The Richter scale has certainly shaken the media, bringing home pictures and stories of the disaster on the hour. I can only imagine how difficult it must have been to negotiate that highway from Siliguri to Gangtok and then to Mangan. It must have taken hours of patience to overcome the landslips and broken bends

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  • ‘Falsified’ Beauty

    The title's a bit of a misnomer, actually. Beauty queens, by definition, are false in the strictest sense of the word, for the most part. There's not much under that gown, or indeed, under the bikini, that's au naturel, let alone the award-winning answers of noble aspirations of feeding the poor and the hungry.

    So why the big hue and cry about Miss Universe's crown princess of this year? Allegedly, this year's Miss Universe Leila Lopes used falsified documents to gain entry (Gasp! Who woulda thunk?) and win the contest (Double gasp! Sacrilege!) To be precise, she obtained documents that suggested she was a student of a British business school, even though she's never lived outside her home country, Angola, to enable her to participate in the beauty contest.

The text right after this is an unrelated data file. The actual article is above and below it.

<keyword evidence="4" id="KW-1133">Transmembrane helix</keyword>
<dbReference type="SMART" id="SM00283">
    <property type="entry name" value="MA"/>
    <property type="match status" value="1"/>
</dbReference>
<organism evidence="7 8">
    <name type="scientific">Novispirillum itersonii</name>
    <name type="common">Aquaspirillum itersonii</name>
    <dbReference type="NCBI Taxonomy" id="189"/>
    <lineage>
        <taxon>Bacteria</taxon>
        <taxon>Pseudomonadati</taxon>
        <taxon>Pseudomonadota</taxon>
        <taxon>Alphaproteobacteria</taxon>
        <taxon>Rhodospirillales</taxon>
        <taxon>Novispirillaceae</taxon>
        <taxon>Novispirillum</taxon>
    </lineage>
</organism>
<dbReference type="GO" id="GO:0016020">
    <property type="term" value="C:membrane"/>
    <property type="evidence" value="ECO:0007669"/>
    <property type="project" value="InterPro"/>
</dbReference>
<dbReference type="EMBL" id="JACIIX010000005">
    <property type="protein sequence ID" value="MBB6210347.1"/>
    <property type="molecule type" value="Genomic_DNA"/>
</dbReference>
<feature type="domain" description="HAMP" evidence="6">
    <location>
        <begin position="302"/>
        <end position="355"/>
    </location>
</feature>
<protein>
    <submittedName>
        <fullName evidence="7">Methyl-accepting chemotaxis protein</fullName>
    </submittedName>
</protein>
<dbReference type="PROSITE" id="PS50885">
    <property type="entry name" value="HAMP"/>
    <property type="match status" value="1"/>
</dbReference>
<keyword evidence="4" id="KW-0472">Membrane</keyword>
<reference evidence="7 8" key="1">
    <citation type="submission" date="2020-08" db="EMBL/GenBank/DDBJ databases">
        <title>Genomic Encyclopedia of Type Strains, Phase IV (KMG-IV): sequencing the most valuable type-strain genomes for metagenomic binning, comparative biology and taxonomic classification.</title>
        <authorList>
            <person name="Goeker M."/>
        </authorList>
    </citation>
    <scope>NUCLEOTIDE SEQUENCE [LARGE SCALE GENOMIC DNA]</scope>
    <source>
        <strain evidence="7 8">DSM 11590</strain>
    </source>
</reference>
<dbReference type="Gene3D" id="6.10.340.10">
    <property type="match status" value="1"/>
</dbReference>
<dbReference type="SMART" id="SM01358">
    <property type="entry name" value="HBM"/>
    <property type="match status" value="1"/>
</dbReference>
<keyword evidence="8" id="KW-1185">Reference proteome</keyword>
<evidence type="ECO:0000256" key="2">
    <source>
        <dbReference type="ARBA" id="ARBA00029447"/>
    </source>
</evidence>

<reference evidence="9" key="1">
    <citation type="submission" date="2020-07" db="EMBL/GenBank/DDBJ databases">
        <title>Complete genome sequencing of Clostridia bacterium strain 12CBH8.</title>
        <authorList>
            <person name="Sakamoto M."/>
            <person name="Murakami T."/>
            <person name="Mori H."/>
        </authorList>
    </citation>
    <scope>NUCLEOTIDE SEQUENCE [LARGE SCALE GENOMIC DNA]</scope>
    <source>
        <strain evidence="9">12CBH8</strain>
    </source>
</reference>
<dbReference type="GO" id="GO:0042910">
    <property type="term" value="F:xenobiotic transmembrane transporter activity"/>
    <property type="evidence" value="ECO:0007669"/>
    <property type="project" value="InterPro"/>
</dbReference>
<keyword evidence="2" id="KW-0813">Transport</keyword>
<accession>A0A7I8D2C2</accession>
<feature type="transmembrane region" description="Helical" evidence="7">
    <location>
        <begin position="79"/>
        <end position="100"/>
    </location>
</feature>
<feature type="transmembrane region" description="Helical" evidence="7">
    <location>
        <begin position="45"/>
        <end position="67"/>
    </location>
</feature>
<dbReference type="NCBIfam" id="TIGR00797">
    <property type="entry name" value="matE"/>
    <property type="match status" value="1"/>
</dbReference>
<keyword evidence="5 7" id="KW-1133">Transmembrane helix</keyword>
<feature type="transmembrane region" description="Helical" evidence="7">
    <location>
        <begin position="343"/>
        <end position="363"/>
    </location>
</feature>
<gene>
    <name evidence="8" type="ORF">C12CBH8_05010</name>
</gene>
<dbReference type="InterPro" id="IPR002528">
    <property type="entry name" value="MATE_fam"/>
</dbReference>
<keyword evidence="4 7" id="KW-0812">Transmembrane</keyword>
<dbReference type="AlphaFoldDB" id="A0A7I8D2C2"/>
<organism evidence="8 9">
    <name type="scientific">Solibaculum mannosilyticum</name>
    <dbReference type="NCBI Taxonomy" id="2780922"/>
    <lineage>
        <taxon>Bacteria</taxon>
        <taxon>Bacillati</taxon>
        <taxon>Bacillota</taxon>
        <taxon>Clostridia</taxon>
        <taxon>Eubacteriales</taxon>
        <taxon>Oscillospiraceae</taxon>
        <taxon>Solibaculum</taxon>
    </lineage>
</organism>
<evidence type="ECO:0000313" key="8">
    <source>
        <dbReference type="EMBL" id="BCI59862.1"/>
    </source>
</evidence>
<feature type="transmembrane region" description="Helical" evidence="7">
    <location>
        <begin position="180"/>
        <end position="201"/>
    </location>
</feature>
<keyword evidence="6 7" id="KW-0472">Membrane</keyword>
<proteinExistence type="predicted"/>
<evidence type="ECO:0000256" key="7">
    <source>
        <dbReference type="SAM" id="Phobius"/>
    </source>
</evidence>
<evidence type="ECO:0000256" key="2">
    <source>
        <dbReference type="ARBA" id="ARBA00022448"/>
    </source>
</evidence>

Beauty pageants, even those that have garnered a loyal following over decades now find themselves mired in scandals and controversies, thanks to overambitious aspirants who will not let a small thing like their citizenship, risque

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  • Are Personal Affairs ‘Current Affairs’?

    If Omar Abdullah isn't in the news for his tweets on current affairs, he's in the news for his tweets on his, well, current affairs.

    Sorry about that.

    J&K's flamboyant chief minister has had to quell rabid rumours about his personal life via his chosen mode of communication, Twitter, as breathless speculation continues unabated, as is its wont, in the media, given to Page 3-ness, as is its wont, about his remarriage to someone who, well, might not really exist.

    Meteoric rise of stupidity, one would think.

    I guess it's pointless to ask what gives us the right to sit in judgement on the personal lives of public figures. Because, you know, the time-tested argument of 'the moment people choose to be in the public sphere, their personal affairs become issues of national importance' continues to hold sway, sometimes taking precedence over all other issues that continue to plague the nation. Right?

    Speculation and theorising are not new to media houses, honour-bound that they are to